In Jenny’s ongoing pursuit of miniature metal license plates to add to her collection, we stopped at Possum Junction, a small pit stop along the highway. Although they did sell Road Kill Cafe t-shirts, no miniature metal license plates were to be had, so we returned to the highway, looking forward to reach our destination – New Harmony.

We arrived in the small town of New Harmony in the late afternoon. Home of two 19th century Utopian communities (Harmonites and Owenites), the town is listed with the National Register of Historic Places and is the site of the U.S. Geological Survey’s early headquarters. During the early stages of the Smithsonian Institute, the site provided geological and natural science collections.

We stayed at the Harmony Inn, which was built and decorated simply, much the same way as the original Harmonites who founded the town had done. It also, unfortunately, smelled like a nursing home, and the bathroom was built for very short people. For instance, the sink was about three feet high and the shower head was so low you had to assume the limbo position to wash your hair.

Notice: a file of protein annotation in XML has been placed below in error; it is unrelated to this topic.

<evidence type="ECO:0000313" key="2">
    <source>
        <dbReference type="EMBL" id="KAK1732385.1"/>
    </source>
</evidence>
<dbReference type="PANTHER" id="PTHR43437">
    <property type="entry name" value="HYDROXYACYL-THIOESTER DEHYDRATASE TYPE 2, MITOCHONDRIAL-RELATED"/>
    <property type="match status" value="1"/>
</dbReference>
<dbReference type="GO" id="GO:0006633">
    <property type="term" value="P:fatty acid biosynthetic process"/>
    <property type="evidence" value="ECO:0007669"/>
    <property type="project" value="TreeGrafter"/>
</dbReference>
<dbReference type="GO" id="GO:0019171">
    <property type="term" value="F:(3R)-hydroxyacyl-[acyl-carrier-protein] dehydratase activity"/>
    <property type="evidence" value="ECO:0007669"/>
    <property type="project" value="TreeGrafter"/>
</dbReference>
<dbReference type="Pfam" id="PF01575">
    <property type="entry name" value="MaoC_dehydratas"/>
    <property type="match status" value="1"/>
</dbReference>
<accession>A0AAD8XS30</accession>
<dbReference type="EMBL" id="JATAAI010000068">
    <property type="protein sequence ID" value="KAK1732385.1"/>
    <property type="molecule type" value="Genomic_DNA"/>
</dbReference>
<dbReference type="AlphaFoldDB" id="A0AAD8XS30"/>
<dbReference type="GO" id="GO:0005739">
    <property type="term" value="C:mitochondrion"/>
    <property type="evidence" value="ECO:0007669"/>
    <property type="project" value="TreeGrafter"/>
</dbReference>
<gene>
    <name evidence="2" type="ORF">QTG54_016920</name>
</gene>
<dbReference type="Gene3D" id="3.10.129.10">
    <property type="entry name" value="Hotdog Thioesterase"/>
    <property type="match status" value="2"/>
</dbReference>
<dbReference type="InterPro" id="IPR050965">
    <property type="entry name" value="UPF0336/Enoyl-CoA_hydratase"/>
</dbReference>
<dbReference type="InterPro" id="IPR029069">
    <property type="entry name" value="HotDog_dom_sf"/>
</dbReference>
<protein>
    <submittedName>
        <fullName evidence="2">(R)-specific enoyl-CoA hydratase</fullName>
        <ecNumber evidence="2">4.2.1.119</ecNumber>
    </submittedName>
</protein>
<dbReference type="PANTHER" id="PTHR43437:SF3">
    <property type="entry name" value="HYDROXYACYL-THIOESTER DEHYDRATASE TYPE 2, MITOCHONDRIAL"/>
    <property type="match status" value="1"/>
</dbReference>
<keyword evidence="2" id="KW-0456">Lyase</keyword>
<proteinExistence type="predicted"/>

We walked over to the Red Geranium restaurant to make dinner reservations and noticed that it, too, had the faint odor of a nursing home. (Hey, I’m not ready yet!) The woman taking reservations advised that we couldn’t dine until 8:00, as it was prom night and pictures were going to be taken there. She also shared an observation that students don’t wear the same formal gowns as when she was that age. Under her breath, she muttered, “Here come a couple of them.” Two female high school students walked by in their formal best, one blatantly displaying her best attributes. The hostess commented that she didn’t look like that when she was in high school. We nodded and sighed in commiseration.

We set out for a walking tour of New Harmony, absorbing the town’s peaceful ambiance. Inspirational quotations were placed on signposts along the sidewalks around town. For example:

“Walking meditation is really to enjoy the walking – walking not in order to arrive, but just to walk. The purpose is to be in the present moment and, aware of our breathing and walking, to enjoy each step.” – Thich Nhat Hanh